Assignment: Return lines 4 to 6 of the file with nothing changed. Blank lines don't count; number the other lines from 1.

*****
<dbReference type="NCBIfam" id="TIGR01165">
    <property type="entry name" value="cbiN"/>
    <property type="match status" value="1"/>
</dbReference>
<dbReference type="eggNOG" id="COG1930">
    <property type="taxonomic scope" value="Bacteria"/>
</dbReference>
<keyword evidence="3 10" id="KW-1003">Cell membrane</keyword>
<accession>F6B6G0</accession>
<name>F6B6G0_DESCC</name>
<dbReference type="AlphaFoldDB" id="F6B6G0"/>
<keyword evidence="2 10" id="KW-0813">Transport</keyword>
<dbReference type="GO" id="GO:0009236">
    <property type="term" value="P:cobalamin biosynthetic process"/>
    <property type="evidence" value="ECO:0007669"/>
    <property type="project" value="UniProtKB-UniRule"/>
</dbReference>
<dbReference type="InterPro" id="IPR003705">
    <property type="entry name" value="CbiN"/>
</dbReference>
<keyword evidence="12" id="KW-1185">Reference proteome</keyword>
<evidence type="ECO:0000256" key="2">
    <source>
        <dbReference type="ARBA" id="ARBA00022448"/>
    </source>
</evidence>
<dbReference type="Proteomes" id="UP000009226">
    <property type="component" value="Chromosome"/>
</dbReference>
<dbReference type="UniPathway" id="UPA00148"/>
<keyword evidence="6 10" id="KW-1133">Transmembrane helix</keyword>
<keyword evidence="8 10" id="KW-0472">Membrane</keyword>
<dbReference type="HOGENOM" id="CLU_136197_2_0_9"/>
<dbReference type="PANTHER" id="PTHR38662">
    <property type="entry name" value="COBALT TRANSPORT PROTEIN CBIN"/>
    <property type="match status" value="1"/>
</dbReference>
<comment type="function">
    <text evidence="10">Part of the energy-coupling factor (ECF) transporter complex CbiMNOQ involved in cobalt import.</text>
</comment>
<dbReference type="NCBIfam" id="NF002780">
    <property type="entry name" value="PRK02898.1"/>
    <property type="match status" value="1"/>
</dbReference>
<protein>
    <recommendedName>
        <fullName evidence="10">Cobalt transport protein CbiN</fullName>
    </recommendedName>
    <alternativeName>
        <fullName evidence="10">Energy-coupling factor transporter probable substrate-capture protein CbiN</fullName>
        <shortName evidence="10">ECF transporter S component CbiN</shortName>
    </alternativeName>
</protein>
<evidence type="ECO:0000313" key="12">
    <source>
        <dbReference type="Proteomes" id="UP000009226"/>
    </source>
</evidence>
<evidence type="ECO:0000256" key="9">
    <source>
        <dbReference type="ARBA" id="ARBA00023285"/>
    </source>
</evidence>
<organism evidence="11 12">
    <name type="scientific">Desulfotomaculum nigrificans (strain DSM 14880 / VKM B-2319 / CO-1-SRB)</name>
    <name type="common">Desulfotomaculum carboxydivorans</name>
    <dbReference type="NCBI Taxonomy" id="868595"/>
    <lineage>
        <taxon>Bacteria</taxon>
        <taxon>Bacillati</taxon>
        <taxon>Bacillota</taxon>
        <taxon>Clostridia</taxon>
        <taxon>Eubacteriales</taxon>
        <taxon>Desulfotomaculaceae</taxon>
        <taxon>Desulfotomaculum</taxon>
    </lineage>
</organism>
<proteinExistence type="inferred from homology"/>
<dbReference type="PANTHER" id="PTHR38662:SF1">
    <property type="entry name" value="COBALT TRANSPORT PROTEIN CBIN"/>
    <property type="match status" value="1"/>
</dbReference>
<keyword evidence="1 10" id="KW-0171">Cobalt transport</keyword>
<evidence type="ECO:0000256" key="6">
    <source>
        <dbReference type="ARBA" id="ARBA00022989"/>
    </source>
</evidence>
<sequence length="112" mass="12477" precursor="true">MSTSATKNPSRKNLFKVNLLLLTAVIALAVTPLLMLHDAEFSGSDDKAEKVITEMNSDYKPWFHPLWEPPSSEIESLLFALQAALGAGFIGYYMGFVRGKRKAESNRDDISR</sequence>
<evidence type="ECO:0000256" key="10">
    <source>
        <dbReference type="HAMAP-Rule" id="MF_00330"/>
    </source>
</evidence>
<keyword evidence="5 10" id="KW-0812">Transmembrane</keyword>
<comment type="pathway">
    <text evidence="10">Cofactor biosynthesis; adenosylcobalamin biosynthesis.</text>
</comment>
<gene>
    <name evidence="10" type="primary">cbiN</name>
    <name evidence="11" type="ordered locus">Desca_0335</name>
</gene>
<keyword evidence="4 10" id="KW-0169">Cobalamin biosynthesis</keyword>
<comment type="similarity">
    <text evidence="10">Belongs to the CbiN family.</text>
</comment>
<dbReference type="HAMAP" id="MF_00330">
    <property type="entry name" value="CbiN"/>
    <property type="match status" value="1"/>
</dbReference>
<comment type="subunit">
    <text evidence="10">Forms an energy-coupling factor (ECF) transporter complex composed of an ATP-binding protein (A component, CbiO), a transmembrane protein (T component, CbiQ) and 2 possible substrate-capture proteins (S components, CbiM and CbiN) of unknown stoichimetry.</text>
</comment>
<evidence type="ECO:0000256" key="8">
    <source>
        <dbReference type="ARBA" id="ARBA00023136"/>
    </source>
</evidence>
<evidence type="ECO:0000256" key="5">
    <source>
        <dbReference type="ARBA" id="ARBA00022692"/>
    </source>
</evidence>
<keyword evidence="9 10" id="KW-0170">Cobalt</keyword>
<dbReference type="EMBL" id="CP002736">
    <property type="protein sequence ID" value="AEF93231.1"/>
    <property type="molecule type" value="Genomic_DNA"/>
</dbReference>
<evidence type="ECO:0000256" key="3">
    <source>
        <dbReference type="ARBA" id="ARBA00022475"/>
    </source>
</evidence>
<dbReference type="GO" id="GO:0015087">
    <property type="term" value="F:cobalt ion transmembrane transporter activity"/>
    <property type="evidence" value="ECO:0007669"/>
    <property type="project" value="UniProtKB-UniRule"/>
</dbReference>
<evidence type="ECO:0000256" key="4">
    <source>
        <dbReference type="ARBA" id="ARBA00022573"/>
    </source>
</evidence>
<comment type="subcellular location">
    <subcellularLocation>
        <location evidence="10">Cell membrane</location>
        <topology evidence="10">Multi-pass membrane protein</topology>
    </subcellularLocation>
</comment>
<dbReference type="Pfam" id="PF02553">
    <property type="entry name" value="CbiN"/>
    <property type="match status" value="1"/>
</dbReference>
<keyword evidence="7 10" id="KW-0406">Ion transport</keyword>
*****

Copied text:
</dbReference>
<dbReference type="eggNOG" id="COG1930">
    <property type="taxonomic scope" value="Bacteria"/>